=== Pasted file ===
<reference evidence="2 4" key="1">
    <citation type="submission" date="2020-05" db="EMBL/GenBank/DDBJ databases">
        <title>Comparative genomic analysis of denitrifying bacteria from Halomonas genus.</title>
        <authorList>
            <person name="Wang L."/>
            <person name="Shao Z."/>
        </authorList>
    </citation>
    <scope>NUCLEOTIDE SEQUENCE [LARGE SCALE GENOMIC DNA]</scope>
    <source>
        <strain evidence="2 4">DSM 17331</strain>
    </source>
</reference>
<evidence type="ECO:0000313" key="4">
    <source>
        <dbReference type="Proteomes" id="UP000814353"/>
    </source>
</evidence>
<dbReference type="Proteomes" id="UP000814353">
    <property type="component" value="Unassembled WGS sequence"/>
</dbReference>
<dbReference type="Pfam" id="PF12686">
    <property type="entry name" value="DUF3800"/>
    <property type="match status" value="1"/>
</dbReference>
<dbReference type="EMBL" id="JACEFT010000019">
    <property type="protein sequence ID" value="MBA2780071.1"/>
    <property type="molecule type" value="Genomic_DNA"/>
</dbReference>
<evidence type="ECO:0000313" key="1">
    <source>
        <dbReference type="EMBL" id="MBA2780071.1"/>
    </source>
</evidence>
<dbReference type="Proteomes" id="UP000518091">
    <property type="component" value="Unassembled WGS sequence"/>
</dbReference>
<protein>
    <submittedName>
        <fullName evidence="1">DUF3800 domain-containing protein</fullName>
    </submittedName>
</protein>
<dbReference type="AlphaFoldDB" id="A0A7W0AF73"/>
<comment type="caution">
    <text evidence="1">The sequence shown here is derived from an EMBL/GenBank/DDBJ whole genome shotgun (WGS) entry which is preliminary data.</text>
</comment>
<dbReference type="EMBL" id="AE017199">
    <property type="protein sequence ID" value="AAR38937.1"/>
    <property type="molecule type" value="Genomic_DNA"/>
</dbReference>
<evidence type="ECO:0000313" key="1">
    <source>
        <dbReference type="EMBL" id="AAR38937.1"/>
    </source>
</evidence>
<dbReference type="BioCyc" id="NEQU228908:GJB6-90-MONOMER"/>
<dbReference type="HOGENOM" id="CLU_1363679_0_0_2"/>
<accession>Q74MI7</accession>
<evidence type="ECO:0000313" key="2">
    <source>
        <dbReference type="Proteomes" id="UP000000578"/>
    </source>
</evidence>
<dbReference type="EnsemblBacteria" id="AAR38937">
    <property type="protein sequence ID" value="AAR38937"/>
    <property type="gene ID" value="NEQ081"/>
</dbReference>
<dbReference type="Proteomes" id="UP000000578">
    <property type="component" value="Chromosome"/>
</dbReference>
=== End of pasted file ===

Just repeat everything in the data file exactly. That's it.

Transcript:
<reference evidence="2 4" key="1">
    <citation type="submission" date="2020-05" db="EMBL/GenBank/DDBJ databases">
        <title>Comparative genomic analysis of denitrifying bacteria from Halomonas genus.</title>
        <authorList>
            <person name="Wang L."/>
            <person name="Shao Z."/>
        </authorList>
    </citation>
    <scope>NUCLEOTIDE SEQUENCE [LARGE SCALE GENOMIC DNA]</scope>
    <source>
        <strain evidence="2 4">DSM 17331</strain>
    </source>
</reference>
<evidence type="ECO:0000313" key="4">
    <source>
        <dbReference type="Proteomes" id="UP000814353"/>
    </source>
</evidence>
<dbReference type="Proteomes" id="UP000814353">
    <property type="component" value="Unassembled WGS sequence"/>
</dbReference>
<dbReference type="Pfam" id="PF12686">
    <property type="entry name" value="DUF3800"/>
    <property type="match status" value="1"/>
</dbReference>
<dbReference type="EMBL" id="JACEFT010000019">
    <property type="protein sequence ID" value="MBA2780071.1"/>
    <property type="molecule type" value="Genomic_DNA"/>
</dbReference>
<evidence type="ECO:0000313" key="1">
    <source>
        <dbReference type="EMBL" id="MBA2780071.1"/>
    </source>
</evidence>
<dbReference type="Proteomes" id="UP000518091">
    <property type="component" value="Unassembled WGS sequence"/>
</dbReference>
<protein>
    <submittedName>
        <fullName evidence="1">DUF3800 domain-containing protein</fullName>
    </submittedName>
</protein>
<dbReference type="AlphaFoldDB" id="A0A7W0AF73"/>
<comment type="caution">
    <text evidence="1">The sequence shown here is derived from an EMBL/GenBank/DDBJ whole genome shotgun (WGS) entry which is preliminary data.</text>
</comment>
<dbReference type="EMBL" id="AE017199">
    <property type="protein sequence ID" value="AAR38937.1"/>
    <property type="molecule type" value="Genomic_DNA"/>
</dbReference>
<evidence type="ECO:0000313" key="1">
    <source>
        <dbReference type="EMBL" id="AAR38937.1"/>
    </source>
</evidence>
<dbReference type="BioCyc" id="NEQU228908:GJB6-90-MONOMER"/>
<dbReference type="HOGENOM" id="CLU_1363679_0_0_2"/>
<accession>Q74MI7</accession>
<evidence type="ECO:0000313" key="2">
    <source>
        <dbReference type="Proteomes" id="UP000000578"/>
    </source>
</evidence>
<dbReference type="EnsemblBacteria" id="AAR38937">
    <property type="protein sequence ID" value="AAR38937"/>
    <property type="gene ID" value="NEQ081"/>
</dbReference>
<dbReference type="Proteomes" id="UP000000578">
    <property type="component" value="Chromosome"/>
</dbReference>